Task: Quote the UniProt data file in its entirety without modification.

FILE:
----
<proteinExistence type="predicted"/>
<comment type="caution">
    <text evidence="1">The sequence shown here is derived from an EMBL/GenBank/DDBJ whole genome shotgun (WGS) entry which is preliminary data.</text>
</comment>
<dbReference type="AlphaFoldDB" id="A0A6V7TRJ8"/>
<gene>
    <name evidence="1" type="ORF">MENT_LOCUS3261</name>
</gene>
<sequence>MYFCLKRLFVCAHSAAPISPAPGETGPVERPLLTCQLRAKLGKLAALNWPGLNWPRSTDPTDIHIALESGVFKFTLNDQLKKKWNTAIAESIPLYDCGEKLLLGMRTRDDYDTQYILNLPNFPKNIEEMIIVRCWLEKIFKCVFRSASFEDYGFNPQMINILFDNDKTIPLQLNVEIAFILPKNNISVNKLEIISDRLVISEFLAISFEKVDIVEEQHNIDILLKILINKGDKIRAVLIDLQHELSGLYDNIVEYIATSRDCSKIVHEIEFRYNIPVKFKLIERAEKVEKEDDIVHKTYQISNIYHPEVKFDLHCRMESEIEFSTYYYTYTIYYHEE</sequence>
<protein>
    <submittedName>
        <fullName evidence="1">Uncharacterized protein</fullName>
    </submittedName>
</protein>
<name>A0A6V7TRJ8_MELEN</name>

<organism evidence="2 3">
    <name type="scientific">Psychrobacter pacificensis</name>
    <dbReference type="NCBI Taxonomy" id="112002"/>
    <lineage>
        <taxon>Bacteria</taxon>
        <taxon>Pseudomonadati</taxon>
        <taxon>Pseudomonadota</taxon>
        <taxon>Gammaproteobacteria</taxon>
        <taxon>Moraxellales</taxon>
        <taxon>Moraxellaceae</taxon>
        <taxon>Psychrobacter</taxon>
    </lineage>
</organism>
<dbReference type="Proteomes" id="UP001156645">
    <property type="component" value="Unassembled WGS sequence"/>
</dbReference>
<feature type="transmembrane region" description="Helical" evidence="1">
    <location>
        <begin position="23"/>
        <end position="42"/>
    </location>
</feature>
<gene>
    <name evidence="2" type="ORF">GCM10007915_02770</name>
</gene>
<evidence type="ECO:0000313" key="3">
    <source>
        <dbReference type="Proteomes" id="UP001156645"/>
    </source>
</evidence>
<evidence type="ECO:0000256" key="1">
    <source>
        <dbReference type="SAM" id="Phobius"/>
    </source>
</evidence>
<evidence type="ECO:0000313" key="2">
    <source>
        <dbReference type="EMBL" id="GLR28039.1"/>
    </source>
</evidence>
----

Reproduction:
<proteinExistence type="predicted"/>
<comment type="caution">
    <text evidence="1">The sequence shown here is derived from an EMBL/GenBank/DDBJ whole genome shotgun (WGS) entry which is preliminary data.</text>
</comment>
<dbReference type="AlphaFoldDB" id="A0A6V7TRJ8"/>
<gene>
    <name evidence="1" type="ORF">MENT_LOCUS3261</name>
</gene>
<sequence>MYFCLKRLFVCAHSAAPISPAPGETGPVERPLLTCQLRAKLGKLAALNWPGLNWPRSTDPTDIHIALESGVFKFTLNDQLKKKWNTAIAESIPLYDCGEKLLLGMRTRDDYDTQYILNLPNFPKNIEEMIIVRCWLEKIFKCVFRSASFEDYGFNPQMINILFDNDKTIPLQLNVEIAFILPKNNISVNKLEIISDRLVISEFLAISFEKVDIVEEQHNIDILLKILINKGDKIRAVLIDLQHELSGLYDNIVEYIATSRDCSKIVHEIEFRYNIPVKFKLIERAEKVEKEDDIVHKTYQISNIYHPEVKFDLHCRMESEIEFSTYYYTYTIYYHEE</sequence>
<protein>
    <submittedName>
        <fullName evidence="1">Uncharacterized protein</fullName>
    </submittedName>
</protein>
<name>A0A6V7TRJ8_MELEN</name>

<organism evidence="2 3">
    <name type="scientific">Psychrobacter pacificensis</name>
    <dbReference type="NCBI Taxonomy" id="112002"/>
    <lineage>
        <taxon>Bacteria</taxon>
        <taxon>Pseudomonadati</taxon>
        <taxon>Pseudomonadota</taxon>
        <taxon>Gammaproteobacteria</taxon>
        <taxon>Moraxellales</taxon>
        <taxon>Moraxellaceae</taxon>
        <taxon>Psychrobacter</taxon>
    </lineage>
</organism>
<dbReference type="Proteomes" id="UP001156645">
    <property type="component" value="Unassembled WGS sequence"/>
</dbReference>
<feature type="transmembrane region" description="Helical" evidence="1">
    <location>
        <begin position="23"/>
        <end position="42"/>
    </location>
</feature>
<gene>
    <name evidence="2" type="ORF">GCM10007915_02770</name>
</gene>
<evidence type="ECO:0000313" key="3">
    <source>
        <dbReference type="Proteomes" id="UP001156645"/>
    </source>
</evidence>
<evidence type="ECO:0000256" key="1">
    <source>
        <dbReference type="SAM" id="Phobius"/>
    </source>
</evidence>
<evidence type="ECO:0000313" key="2">
    <source>
        <dbReference type="EMBL" id="GLR28039.1"/>
    </source>
</evidence>